The plot shows the mean probability of a given hand location at the start of a trial across participants. Red axes indicate positions in centimeters on the screen (visual2D), while black axes indicate positions in real space (please refer to Figs 1 and 2).

https://doi.org/10.1371/journal.pone.0207326.g006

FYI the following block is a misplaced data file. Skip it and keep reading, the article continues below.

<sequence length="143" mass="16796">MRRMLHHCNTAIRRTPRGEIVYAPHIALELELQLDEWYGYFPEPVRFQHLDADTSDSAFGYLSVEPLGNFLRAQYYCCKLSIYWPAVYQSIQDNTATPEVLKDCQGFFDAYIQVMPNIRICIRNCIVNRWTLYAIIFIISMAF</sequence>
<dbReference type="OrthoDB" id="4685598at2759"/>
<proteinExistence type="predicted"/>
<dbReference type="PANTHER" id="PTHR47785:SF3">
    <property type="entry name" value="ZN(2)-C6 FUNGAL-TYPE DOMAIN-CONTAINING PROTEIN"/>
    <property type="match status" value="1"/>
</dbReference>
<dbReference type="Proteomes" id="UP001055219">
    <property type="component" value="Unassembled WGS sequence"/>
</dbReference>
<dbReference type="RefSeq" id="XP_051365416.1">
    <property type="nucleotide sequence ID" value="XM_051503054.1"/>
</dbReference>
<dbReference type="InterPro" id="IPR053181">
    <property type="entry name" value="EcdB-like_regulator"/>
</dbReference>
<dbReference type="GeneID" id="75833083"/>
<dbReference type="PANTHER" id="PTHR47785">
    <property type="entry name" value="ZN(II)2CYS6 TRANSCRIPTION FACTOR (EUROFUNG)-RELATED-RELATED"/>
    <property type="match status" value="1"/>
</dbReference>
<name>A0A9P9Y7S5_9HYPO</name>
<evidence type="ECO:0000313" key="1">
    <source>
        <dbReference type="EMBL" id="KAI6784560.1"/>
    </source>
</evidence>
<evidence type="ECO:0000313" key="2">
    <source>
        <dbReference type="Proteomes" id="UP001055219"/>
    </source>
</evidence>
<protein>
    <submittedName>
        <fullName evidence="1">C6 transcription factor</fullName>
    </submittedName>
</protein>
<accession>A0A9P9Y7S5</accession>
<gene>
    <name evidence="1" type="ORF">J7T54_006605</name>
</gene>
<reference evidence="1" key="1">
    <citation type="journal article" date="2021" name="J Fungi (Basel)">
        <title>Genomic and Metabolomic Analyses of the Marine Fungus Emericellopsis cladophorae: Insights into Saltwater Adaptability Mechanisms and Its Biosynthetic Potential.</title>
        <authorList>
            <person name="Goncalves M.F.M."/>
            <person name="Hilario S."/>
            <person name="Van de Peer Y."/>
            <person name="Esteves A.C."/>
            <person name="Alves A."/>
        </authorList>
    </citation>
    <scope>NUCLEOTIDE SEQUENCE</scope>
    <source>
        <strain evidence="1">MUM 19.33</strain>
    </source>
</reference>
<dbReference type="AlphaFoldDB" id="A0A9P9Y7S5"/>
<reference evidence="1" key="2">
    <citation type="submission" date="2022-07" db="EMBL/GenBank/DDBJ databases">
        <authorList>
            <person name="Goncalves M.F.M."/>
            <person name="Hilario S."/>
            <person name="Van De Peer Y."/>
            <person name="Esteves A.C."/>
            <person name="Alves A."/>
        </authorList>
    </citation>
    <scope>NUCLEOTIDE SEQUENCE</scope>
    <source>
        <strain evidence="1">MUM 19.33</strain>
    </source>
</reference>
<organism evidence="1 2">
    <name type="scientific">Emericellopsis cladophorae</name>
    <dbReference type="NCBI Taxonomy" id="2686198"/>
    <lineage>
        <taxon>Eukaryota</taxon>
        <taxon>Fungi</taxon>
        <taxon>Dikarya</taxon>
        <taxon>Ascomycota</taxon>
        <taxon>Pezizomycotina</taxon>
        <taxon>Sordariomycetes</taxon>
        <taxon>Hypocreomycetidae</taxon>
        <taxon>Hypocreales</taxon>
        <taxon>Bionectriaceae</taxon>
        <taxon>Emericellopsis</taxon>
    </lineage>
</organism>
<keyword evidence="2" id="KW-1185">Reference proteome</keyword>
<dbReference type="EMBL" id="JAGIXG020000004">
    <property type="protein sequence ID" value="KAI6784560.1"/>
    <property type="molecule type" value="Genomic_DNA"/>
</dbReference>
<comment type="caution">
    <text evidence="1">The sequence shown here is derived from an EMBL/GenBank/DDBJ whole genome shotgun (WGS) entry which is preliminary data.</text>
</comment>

The average score on the EHI was 92.02, with a standard deviation of 8.6 and a range of 80.77–100. Average grip strength for the left hand was 39.6 kg (SD 10.7), for the right hand 43.2 kg (SD 10.4) with an average difference between hands (left-right) of -3.6 kg (SD 4.0). We correlated handedness score, RFM measures (each weight condition at each height level and their respective difference values between weighted and non-weighted condition), and grip strength data (grip strength left, grip strength right, difference between grip strengths) across our group of participants. This exploratory correlation analysis comprised 13 variables and thus resulted in 78 correlation coefficients. The Bonferroni-corrected threshold for these analyses was α = 0.05/78 = 0.000641. Only correlations within groups of measurements, i.e. between switch points from different conditions and/or rows, survived this threshold (Table 2). If we also took uncorrected findings into account, we saw two significant correlations between grip strength measures and switch points (grip strength left and switch points weighted condition, high row; grip strength difference and switch point difference between conditions, middle row; Table 2). With a negative sign, both correlations indicate an expected direction of associations, the stronger the left hand (relative to the right hand), the more rightward the position of the (change of the) switch points. Even at uncorrected thresholds we found no correlation of EHI scores, neither with grip strength measures nor with any switch measures. However, this might be because 12/27 participants reached a maximum EHI score of 100 and thus the variation of EHI scores was rather low.